Smarmy Sanchez Part 5: Desperate for Reasons to Attack SC Republicans
Editor’s Note: Click Here for More of Paul Cooper’s Smarmy Sanchez series.
You’ve got to love the crack research of Rick Sanchez. Most news websites have a feature where you can put in key words, so that when those terms come up in a story you get an email. CNN’s Sanchez must have that feature for “Republican,” “Scandal,” and “South Carolina.” He saw a pointless news story this week about the sexual indiscretion of a guy who held elected office 20 years ago and somehow decided it was worthy of a segment of his afternoon show on the global news network.
Sanchez starts his coverage by asking,
“What’s up with South Carolina Republicans?”
He sets up his new “scandal” with the real national scandal involving Governor Mark Sanford, Congressman Joe Wilson saying “you lie” (which Sanchez delivers with a fake southern accent that sounded more redneck than Joe Wilson,) and then he mentions some obscure news report about two county chairmen using a Jewish stereotype.
Sanchez reported on that small town local report last week like it was major national news and now he’s got another “whopper.” A deputy assistant general (Roland Corning) in Columbia lost his job, because he was up to hanky panky in his car near at a cemetery. Creepy? Yeah. Illegal? No. I live in a town of 4000 and that would have been a big deal here for a week. Sanchez has to try to blow up the story like it somehow adds to the evil of Republicans from South Carolina.
Is Corning really that important? He was an elected State Representative 20 years ago! Sanchez only had one file picture to show of the guy and it was from 1990. In 1990 Corning was 47 years old. He is now 66. Hey Rick, if the story is worthy of CNN, maybe you shouldn’t use a picture older than most of your Facebook friends.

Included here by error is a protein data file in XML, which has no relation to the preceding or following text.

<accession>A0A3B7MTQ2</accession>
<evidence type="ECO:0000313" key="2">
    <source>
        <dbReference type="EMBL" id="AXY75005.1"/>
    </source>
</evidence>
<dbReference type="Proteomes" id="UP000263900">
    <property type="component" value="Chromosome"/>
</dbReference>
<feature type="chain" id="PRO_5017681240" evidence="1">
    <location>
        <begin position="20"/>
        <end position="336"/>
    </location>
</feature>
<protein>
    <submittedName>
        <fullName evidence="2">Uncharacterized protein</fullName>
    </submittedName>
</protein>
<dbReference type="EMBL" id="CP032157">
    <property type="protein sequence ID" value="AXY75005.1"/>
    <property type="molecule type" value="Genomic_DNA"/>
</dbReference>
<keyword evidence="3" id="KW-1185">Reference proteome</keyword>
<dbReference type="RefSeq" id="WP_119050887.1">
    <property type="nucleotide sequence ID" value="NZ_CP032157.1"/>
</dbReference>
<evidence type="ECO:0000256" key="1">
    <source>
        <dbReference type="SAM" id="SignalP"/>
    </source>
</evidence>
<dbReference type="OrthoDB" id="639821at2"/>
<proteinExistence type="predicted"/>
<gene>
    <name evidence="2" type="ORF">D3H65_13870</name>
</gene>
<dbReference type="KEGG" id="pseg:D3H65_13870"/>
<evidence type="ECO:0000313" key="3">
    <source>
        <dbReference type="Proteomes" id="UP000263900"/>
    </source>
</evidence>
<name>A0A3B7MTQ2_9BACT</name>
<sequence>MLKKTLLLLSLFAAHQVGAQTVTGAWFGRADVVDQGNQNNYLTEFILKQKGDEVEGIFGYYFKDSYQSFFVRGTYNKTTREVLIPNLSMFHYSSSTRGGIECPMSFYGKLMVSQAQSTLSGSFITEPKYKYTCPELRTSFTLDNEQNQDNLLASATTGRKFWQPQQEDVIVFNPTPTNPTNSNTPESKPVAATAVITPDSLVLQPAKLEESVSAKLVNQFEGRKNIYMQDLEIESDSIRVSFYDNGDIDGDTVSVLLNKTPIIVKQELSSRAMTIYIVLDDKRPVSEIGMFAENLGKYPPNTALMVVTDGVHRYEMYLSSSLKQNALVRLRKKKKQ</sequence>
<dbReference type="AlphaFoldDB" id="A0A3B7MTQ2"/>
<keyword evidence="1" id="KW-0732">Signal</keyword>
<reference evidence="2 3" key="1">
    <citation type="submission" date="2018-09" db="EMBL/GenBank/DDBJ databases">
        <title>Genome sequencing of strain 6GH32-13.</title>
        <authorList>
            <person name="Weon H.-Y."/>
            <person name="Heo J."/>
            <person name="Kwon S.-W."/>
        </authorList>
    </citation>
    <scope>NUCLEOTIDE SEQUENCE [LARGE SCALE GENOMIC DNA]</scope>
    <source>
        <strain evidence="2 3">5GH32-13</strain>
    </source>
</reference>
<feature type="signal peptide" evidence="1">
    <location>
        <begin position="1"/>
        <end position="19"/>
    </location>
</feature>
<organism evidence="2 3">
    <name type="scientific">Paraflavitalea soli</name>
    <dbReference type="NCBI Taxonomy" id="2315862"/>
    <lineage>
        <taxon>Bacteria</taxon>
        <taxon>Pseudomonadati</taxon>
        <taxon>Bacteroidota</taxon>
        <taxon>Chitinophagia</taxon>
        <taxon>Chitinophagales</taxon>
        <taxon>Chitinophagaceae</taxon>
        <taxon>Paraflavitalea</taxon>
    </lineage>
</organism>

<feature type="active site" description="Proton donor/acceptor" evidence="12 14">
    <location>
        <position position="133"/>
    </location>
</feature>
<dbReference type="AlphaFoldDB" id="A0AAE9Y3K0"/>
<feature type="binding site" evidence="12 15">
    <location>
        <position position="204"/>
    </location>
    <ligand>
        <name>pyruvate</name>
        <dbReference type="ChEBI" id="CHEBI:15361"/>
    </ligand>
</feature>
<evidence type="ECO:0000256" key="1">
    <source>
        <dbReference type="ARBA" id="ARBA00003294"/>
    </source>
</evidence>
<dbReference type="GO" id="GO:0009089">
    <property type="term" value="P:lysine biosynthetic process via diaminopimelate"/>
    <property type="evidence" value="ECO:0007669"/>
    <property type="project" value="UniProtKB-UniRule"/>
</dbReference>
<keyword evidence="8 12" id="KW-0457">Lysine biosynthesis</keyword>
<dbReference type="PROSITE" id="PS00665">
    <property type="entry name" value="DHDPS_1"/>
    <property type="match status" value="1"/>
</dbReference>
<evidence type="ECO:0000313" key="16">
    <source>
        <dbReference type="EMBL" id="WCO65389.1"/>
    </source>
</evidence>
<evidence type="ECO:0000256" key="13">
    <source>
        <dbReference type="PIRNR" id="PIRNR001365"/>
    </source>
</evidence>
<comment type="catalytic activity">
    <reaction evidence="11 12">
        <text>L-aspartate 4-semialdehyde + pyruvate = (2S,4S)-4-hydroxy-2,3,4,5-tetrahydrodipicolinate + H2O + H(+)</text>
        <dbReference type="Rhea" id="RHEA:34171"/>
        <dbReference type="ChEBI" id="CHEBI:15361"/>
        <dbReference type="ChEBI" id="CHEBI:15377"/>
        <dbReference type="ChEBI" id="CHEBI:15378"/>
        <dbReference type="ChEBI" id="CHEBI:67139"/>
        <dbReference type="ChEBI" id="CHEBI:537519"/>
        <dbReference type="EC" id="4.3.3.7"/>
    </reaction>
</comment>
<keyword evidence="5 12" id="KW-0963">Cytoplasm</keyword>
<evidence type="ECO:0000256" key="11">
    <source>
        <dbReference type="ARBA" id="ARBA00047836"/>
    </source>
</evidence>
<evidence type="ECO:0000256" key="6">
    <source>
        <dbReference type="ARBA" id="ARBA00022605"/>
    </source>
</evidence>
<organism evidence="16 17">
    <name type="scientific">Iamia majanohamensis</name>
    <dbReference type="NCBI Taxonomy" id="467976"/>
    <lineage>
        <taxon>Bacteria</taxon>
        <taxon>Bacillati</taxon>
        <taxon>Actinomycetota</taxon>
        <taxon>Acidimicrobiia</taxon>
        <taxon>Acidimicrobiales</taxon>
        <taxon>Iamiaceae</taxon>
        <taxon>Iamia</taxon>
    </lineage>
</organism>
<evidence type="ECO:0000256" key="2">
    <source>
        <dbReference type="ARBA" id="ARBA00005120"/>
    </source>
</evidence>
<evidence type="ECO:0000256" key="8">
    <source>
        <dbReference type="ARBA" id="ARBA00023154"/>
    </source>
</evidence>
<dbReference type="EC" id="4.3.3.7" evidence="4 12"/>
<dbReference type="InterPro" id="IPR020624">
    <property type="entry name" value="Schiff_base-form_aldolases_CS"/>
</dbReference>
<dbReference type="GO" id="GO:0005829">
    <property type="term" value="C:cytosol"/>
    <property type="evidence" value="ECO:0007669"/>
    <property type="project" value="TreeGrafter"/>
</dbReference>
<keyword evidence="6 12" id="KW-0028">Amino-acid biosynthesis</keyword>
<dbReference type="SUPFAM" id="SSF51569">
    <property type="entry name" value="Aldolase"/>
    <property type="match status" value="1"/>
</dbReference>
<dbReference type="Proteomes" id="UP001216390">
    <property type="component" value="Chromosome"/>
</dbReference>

Why would Sanchez cherrypick a local story about county chairmen using poor terminology about Jews one week and the next week report a story about an indiscretion of a man who held elected office 20 years ago? One reason: it enabled him to bring up both Sanford and Wilson again in order to attack the Right. He can put them all together to create this meta-narrative that Republicans – and especially South Carolina Republicans — are hypocrites and racists. Thus he can argue that Republicans appear more and more to be racist hypocrites who have no credibility and should be ignored – especially when they speak out against the policies of President Barack Obama.
How long will Sanchez continue this approach? I have no idea. But reader beware: if you were ever a Republican who held any elected office (no matter how small) in South Carolina, you might want to be sure not to have any overdue library books or unpaid parking tickets, or else you might be the next feature on CNN Newsroom with Smarmy Sanchez.